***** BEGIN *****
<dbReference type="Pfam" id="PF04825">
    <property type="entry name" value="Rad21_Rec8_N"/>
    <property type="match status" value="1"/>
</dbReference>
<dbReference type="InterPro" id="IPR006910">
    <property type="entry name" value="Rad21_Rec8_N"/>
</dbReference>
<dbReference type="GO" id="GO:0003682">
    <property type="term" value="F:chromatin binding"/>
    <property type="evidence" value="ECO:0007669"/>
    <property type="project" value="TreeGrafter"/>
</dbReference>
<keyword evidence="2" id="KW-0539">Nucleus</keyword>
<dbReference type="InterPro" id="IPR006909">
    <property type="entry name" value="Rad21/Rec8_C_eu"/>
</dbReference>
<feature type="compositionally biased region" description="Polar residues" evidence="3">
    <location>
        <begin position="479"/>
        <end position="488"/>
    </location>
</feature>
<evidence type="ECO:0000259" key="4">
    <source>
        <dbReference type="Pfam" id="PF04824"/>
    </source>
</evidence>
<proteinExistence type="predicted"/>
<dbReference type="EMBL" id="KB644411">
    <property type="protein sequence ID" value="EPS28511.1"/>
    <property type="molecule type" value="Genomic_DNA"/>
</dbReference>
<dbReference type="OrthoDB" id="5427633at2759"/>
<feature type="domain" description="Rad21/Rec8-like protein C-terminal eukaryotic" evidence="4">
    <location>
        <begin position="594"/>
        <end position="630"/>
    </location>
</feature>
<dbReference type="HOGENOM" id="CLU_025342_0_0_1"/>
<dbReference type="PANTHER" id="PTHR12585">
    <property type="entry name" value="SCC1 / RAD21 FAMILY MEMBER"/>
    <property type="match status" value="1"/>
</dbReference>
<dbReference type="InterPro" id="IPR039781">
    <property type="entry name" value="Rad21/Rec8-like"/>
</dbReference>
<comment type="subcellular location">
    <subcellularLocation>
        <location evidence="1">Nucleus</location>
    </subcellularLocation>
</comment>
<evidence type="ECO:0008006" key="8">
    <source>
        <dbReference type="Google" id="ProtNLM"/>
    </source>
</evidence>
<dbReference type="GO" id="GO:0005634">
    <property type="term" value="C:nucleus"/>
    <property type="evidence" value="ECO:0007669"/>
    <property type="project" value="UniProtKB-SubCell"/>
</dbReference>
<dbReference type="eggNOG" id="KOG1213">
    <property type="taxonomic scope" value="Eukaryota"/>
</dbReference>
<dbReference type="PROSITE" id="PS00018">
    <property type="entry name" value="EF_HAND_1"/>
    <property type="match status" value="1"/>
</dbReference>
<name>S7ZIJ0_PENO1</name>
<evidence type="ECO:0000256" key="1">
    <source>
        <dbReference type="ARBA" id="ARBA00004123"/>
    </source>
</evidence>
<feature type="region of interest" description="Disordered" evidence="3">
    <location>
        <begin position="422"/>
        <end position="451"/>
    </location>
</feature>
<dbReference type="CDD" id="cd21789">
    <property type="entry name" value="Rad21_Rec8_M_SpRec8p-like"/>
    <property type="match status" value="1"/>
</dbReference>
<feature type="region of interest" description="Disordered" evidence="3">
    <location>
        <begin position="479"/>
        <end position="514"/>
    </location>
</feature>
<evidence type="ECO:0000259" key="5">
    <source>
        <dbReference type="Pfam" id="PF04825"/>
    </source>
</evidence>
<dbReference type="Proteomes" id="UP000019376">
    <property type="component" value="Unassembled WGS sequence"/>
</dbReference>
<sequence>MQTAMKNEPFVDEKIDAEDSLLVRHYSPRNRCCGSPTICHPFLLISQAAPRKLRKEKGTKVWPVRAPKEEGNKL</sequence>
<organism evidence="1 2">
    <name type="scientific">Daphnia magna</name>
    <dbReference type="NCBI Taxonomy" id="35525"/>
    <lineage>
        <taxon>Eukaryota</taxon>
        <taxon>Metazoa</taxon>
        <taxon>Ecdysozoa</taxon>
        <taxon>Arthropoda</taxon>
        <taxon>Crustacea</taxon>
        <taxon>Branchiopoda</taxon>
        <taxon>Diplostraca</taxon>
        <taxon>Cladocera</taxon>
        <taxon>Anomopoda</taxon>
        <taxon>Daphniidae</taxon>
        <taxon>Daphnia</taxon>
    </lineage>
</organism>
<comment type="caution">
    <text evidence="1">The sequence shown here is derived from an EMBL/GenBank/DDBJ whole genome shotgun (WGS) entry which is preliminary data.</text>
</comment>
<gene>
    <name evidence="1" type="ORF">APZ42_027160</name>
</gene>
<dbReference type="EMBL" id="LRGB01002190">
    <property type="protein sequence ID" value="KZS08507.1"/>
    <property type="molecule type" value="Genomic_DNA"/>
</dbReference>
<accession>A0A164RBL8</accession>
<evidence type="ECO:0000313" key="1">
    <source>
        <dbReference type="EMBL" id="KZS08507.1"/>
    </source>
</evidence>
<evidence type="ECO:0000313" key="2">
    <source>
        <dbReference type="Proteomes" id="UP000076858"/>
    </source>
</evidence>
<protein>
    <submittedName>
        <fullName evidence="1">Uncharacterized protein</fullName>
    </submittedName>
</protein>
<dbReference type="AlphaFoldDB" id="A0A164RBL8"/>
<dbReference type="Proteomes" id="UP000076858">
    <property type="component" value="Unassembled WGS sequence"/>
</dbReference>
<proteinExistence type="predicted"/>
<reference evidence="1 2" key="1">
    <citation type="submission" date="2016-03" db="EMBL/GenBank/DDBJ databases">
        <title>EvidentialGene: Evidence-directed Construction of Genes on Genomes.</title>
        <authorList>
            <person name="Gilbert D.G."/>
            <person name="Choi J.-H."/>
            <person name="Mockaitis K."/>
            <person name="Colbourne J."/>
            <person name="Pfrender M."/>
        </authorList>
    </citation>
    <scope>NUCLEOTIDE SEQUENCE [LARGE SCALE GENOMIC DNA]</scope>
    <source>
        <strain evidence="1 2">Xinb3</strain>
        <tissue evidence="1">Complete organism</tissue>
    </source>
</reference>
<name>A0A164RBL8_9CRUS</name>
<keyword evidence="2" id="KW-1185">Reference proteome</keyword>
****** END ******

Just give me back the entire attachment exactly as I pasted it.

<dbReference type="Pfam" id="PF04825">
    <property type="entry name" value="Rad21_Rec8_N"/>
    <property type="match status" value="1"/>
</dbReference>
<dbReference type="InterPro" id="IPR006910">
    <property type="entry name" value="Rad21_Rec8_N"/>
</dbReference>
<dbReference type="GO" id="GO:0003682">
    <property type="term" value="F:chromatin binding"/>
    <property type="evidence" value="ECO:0007669"/>
    <property type="project" value="TreeGrafter"/>
</dbReference>
<keyword evidence="2" id="KW-0539">Nucleus</keyword>
<dbReference type="InterPro" id="IPR006909">
    <property type="entry name" value="Rad21/Rec8_C_eu"/>
</dbReference>
<feature type="compositionally biased region" description="Polar residues" evidence="3">
    <location>
        <begin position="479"/>
        <end position="488"/>
    </location>
</feature>
<evidence type="ECO:0000259" key="4">
    <source>
        <dbReference type="Pfam" id="PF04824"/>
    </source>
</evidence>
<proteinExistence type="predicted"/>
<dbReference type="EMBL" id="KB644411">
    <property type="protein sequence ID" value="EPS28511.1"/>
    <property type="molecule type" value="Genomic_DNA"/>
</dbReference>
<dbReference type="OrthoDB" id="5427633at2759"/>
<feature type="domain" description="Rad21/Rec8-like protein C-terminal eukaryotic" evidence="4">
    <location>
        <begin position="594"/>
        <end position="630"/>
    </location>
</feature>
<dbReference type="HOGENOM" id="CLU_025342_0_0_1"/>
<dbReference type="PANTHER" id="PTHR12585">
    <property type="entry name" value="SCC1 / RAD21 FAMILY MEMBER"/>
    <property type="match status" value="1"/>
</dbReference>
<dbReference type="InterPro" id="IPR039781">
    <property type="entry name" value="Rad21/Rec8-like"/>
</dbReference>
<comment type="subcellular location">
    <subcellularLocation>
        <location evidence="1">Nucleus</location>
    </subcellularLocation>
</comment>
<evidence type="ECO:0008006" key="8">
    <source>
        <dbReference type="Google" id="ProtNLM"/>
    </source>
</evidence>
<dbReference type="GO" id="GO:0005634">
    <property type="term" value="C:nucleus"/>
    <property type="evidence" value="ECO:0007669"/>
    <property type="project" value="UniProtKB-SubCell"/>
</dbReference>
<dbReference type="eggNOG" id="KOG1213">
    <property type="taxonomic scope" value="Eukaryota"/>
</dbReference>
<dbReference type="PROSITE" id="PS00018">
    <property type="entry name" value="EF_HAND_1"/>
    <property type="match status" value="1"/>
</dbReference>
<name>S7ZIJ0_PENO1</name>
<evidence type="ECO:0000256" key="1">
    <source>
        <dbReference type="ARBA" id="ARBA00004123"/>
    </source>
</evidence>
<feature type="region of interest" description="Disordered" evidence="3">
    <location>
        <begin position="422"/>
        <end position="451"/>
    </location>
</feature>
<dbReference type="CDD" id="cd21789">
    <property type="entry name" value="Rad21_Rec8_M_SpRec8p-like"/>
    <property type="match status" value="1"/>
</dbReference>
<feature type="region of interest" description="Disordered" evidence="3">
    <location>
        <begin position="479"/>
        <end position="514"/>
    </location>
</feature>
<evidence type="ECO:0000259" key="5">
    <source>
        <dbReference type="Pfam" id="PF04825"/>
    </source>
</evidence>
<dbReference type="Proteomes" id="UP000019376">
    <property type="component" value="Unassembled WGS sequence"/>
</dbReference>
<sequence>MQTAMKNEPFVDEKIDAEDSLLVRHYSPRNRCCGSPTICHPFLLISQAAPRKLRKEKGTKVWPVRAPKEEGNKL</sequence>
<organism evidence="1 2">
    <name type="scientific">Daphnia magna</name>
    <dbReference type="NCBI Taxonomy" id="35525"/>
    <lineage>
        <taxon>Eukaryota</taxon>
        <taxon>Metazoa</taxon>
        <taxon>Ecdysozoa</taxon>
        <taxon>Arthropoda</taxon>
        <taxon>Crustacea</taxon>
        <taxon>Branchiopoda</taxon>
        <taxon>Diplostraca</taxon>
        <taxon>Cladocera</taxon>
        <taxon>Anomopoda</taxon>
        <taxon>Daphniidae</taxon>
        <taxon>Daphnia</taxon>
    </lineage>
</organism>
<comment type="caution">
    <text evidence="1">The sequence shown here is derived from an EMBL/GenBank/DDBJ whole genome shotgun (WGS) entry which is preliminary data.</text>
</comment>
<gene>
    <name evidence="1" type="ORF">APZ42_027160</name>
</gene>
<dbReference type="EMBL" id="LRGB01002190">
    <property type="protein sequence ID" value="KZS08507.1"/>
    <property type="molecule type" value="Genomic_DNA"/>
</dbReference>
<accession>A0A164RBL8</accession>
<evidence type="ECO:0000313" key="1">
    <source>
        <dbReference type="EMBL" id="KZS08507.1"/>
    </source>
</evidence>
<evidence type="ECO:0000313" key="2">
    <source>
        <dbReference type="Proteomes" id="UP000076858"/>
    </source>
</evidence>
<protein>
    <submittedName>
        <fullName evidence="1">Uncharacterized protein</fullName>
    </submittedName>
</protein>
<dbReference type="AlphaFoldDB" id="A0A164RBL8"/>
<dbReference type="Proteomes" id="UP000076858">
    <property type="component" value="Unassembled WGS sequence"/>
</dbReference>
<proteinExistence type="predicted"/>
<reference evidence="1 2" key="1">
    <citation type="submission" date="2016-03" db="EMBL/GenBank/DDBJ databases">
        <title>EvidentialGene: Evidence-directed Construction of Genes on Genomes.</title>
        <authorList>
            <person name="Gilbert D.G."/>
            <person name="Choi J.-H."/>
            <person name="Mockaitis K."/>
            <person name="Colbourne J."/>
            <person name="Pfrender M."/>
        </authorList>
    </citation>
    <scope>NUCLEOTIDE SEQUENCE [LARGE SCALE GENOMIC DNA]</scope>
    <source>
        <strain evidence="1 2">Xinb3</strain>
        <tissue evidence="1">Complete organism</tissue>
    </source>
</reference>
<name>A0A164RBL8_9CRUS</name>
<keyword evidence="2" id="KW-1185">Reference proteome</keyword>